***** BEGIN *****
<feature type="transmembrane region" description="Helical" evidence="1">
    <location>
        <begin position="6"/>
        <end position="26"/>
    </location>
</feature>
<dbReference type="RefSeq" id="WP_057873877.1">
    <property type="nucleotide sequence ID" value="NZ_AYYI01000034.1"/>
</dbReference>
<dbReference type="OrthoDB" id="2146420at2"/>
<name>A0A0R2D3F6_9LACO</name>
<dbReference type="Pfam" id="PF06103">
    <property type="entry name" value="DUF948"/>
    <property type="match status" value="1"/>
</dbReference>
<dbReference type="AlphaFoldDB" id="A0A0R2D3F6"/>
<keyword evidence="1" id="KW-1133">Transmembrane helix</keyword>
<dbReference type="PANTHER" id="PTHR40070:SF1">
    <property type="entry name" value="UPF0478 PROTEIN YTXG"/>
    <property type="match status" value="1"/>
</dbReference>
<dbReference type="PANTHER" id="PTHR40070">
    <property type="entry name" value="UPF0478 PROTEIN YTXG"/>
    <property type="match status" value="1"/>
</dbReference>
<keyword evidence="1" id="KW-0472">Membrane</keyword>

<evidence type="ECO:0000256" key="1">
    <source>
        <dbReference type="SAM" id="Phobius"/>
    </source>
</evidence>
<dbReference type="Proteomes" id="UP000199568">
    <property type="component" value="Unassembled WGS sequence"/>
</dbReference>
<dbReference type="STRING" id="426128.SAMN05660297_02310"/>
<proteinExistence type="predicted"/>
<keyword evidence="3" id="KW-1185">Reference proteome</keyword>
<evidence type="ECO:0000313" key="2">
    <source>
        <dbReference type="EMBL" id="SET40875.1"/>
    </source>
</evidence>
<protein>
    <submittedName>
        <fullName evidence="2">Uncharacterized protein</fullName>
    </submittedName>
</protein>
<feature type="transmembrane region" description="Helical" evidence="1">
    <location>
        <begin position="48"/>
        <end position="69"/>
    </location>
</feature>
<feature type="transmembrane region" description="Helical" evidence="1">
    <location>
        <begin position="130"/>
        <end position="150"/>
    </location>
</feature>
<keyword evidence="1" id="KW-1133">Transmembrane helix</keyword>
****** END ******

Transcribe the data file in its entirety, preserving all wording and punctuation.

<feature type="transmembrane region" description="Helical" evidence="1">
    <location>
        <begin position="6"/>
        <end position="26"/>
    </location>
</feature>
<dbReference type="RefSeq" id="WP_057873877.1">
    <property type="nucleotide sequence ID" value="NZ_AYYI01000034.1"/>
</dbReference>
<dbReference type="OrthoDB" id="2146420at2"/>
<name>A0A0R2D3F6_9LACO</name>
<dbReference type="Pfam" id="PF06103">
    <property type="entry name" value="DUF948"/>
    <property type="match status" value="1"/>
</dbReference>
<dbReference type="AlphaFoldDB" id="A0A0R2D3F6"/>
<keyword evidence="1" id="KW-1133">Transmembrane helix</keyword>
<dbReference type="PANTHER" id="PTHR40070:SF1">
    <property type="entry name" value="UPF0478 PROTEIN YTXG"/>
    <property type="match status" value="1"/>
</dbReference>
<dbReference type="PANTHER" id="PTHR40070">
    <property type="entry name" value="UPF0478 PROTEIN YTXG"/>
    <property type="match status" value="1"/>
</dbReference>
<keyword evidence="1" id="KW-0472">Membrane</keyword>

<evidence type="ECO:0000256" key="1">
    <source>
        <dbReference type="SAM" id="Phobius"/>
    </source>
</evidence>
<dbReference type="Proteomes" id="UP000199568">
    <property type="component" value="Unassembled WGS sequence"/>
</dbReference>
<dbReference type="STRING" id="426128.SAMN05660297_02310"/>
<proteinExistence type="predicted"/>
<keyword evidence="3" id="KW-1185">Reference proteome</keyword>
<evidence type="ECO:0000313" key="2">
    <source>
        <dbReference type="EMBL" id="SET40875.1"/>
    </source>
</evidence>
<protein>
    <submittedName>
        <fullName evidence="2">Uncharacterized protein</fullName>
    </submittedName>
</protein>
<feature type="transmembrane region" description="Helical" evidence="1">
    <location>
        <begin position="48"/>
        <end position="69"/>
    </location>
</feature>
<feature type="transmembrane region" description="Helical" evidence="1">
    <location>
        <begin position="130"/>
        <end position="150"/>
    </location>
</feature>
<keyword evidence="1" id="KW-1133">Transmembrane helix</keyword>